LAWRENCE — The 350 pre-schoolers and kindergartners at the Breen School are among the littlest victims of the natural gas fires and explosions of Sept. 13.
Like most of South Lawrence, they and their families have been left without heat and hot water in their homes or displaced to one of three trailer parks that have opened in city parks, with the look and feel of refugee camps. More than that, Breen's toddlers have been evacuated from their school three times over the last six weeks, when the stench of gas blew along Osgood Street. During one evacuation, they were bused to other schools.
So the Breen School was the obvious choice when leaders of the Lawrence Teachers Union and its state and national affiliates began planning to distribute winter caps and scarves to every student in one of the south side schools whose students have been affected by the disaster.
The caps and scarves arrived Thursday morning, along with Randi Weingarten, president of the American Federation of Teachers; Beth Kontos, the president of the union's Massachusetts chapter; and Frank McLaughlin, who leads the city chapter. The AFT, with 1.7 million members, is the nation's second largest teachers union.
“Every day, it's been a different story,” McLaughlin told about 20 union leaders and teaches who met in a hallway to discuss how they've tended to the needs of their students over the last few weeks, including taking up collections, staffing shelters that opened in the Partham and Arlington schools and watching out for the children who are bringing the new stresses of home into their classrooms. “The teachers have risen.”
The group then tended to the next need they identified, going classroom-by-classroom in the three-story, century-old building to hand out the gloves and hats, joined by Weingarten, who sipped from a Starbucks coffee cup as she followed Breen's principal, Margarita Amy.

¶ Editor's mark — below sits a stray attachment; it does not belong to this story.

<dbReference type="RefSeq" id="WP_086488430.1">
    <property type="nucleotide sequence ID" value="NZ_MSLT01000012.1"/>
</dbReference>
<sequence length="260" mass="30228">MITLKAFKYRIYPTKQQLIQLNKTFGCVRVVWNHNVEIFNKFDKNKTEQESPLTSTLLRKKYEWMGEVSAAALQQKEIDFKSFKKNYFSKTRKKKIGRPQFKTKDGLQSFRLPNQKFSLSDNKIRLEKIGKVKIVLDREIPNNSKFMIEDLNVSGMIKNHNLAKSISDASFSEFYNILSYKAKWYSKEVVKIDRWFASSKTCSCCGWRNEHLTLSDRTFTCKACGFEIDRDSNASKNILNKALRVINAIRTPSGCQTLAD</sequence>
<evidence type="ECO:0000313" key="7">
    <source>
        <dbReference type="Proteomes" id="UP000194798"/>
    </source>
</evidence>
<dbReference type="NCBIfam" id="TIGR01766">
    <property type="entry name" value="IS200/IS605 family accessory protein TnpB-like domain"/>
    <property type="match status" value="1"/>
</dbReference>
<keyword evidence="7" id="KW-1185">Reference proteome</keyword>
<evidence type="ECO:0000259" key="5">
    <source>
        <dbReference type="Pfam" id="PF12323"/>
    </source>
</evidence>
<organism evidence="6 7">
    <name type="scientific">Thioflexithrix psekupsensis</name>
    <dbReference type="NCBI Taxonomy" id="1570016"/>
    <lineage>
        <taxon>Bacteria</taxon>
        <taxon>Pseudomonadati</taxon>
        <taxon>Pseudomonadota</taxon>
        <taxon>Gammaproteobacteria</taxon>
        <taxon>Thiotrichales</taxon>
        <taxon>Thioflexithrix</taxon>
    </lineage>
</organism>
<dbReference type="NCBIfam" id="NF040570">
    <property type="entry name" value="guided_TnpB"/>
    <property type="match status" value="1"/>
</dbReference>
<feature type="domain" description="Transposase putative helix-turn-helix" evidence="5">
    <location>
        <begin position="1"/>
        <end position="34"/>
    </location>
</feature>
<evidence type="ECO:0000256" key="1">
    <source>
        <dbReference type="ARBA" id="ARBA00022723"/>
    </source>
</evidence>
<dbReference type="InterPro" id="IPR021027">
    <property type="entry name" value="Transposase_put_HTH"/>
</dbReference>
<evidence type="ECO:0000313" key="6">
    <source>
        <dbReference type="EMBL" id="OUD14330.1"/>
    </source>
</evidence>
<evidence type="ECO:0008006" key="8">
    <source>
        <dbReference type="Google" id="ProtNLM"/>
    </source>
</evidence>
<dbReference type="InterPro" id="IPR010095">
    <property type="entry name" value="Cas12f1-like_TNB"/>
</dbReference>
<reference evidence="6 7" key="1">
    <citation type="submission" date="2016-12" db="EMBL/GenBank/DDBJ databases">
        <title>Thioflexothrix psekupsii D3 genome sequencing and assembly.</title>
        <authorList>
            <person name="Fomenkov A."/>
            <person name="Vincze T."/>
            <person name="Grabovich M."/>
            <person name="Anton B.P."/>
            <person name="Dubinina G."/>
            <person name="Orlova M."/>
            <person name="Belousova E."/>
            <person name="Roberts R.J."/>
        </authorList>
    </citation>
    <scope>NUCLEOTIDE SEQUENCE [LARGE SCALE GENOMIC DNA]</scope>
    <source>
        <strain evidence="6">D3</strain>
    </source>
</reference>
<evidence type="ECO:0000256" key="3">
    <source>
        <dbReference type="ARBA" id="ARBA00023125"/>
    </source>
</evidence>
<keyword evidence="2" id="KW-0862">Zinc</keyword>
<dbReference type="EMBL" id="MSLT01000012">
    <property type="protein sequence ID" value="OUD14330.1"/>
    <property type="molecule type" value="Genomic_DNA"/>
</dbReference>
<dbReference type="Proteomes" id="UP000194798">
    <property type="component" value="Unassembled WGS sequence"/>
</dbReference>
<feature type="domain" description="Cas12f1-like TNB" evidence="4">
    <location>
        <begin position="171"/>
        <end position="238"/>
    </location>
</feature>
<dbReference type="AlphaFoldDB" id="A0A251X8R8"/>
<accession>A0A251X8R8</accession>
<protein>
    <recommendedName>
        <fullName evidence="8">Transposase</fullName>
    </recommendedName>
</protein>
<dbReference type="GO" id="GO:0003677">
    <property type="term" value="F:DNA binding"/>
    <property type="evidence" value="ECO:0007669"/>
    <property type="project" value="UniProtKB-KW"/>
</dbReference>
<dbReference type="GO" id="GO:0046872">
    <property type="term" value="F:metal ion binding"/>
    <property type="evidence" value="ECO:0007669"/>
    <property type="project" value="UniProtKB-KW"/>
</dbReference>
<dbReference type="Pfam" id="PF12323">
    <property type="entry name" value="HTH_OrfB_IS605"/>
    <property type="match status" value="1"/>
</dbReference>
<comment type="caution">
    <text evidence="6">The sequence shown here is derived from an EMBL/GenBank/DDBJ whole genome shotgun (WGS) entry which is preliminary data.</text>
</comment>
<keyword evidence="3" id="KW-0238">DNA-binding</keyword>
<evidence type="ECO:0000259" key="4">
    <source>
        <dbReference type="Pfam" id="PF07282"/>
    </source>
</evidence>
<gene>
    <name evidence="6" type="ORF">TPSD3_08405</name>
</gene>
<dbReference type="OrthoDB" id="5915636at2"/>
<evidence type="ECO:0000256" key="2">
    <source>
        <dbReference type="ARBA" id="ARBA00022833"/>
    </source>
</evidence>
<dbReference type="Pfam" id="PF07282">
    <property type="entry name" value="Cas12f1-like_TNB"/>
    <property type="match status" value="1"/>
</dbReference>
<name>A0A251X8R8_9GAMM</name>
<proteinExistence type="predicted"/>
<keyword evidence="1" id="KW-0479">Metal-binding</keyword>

In teacher Jen Cahill's class, Winegarten sat in a circle of pre-schoolers and placed a red scarf around the neck of the first to approach her, a 4-year-old named Alexis. He looked a little bewildered by the gift, returned to his seat and a moment later got up and walked back to Weingarten.
“I want blue,” he told her.
Weingarten smiled broadly and obliged. A girl named Ema, wearing a pink tutu, got the next scarf, followed by a boy named Ramon.
Walking to the next classroom, Principal Amy emphasized that many of Breen's faculty and staff also have been affected by the natural gas disaster.
One is Holly Hager, who has been heating her Phillips Street home with electric headers and heating water for washing with a four-gallon electric tank.
“It takes a toll on you after a while,” Hager said. “This past weekend when it rained, it was a challenge to stay warm.”
Weingarten joined another circle of students sitting on a rug in Hager's classroom and read “Itsy Bitsy Spider,” a short story about a spider that bounces from animal to animal in a barnyard. She read with gusto to the rapt 3-, 4- and 5-year-olds, leading them in the sounds of the barnyard as she introduced the animals, baying like a horse, quacking like a duck, mooing like a cow and cock-a-doodle-doing like a rooster. Then she pulled the scarfs and hats out of her bag, placed them around the small necks or on tiny heads and left for the next classroom, still sipping on the Starbucks.
“It does take a village,” Weingarten said between the classrooms. “You have a big job to ensure the joy and rigor and sense of community.”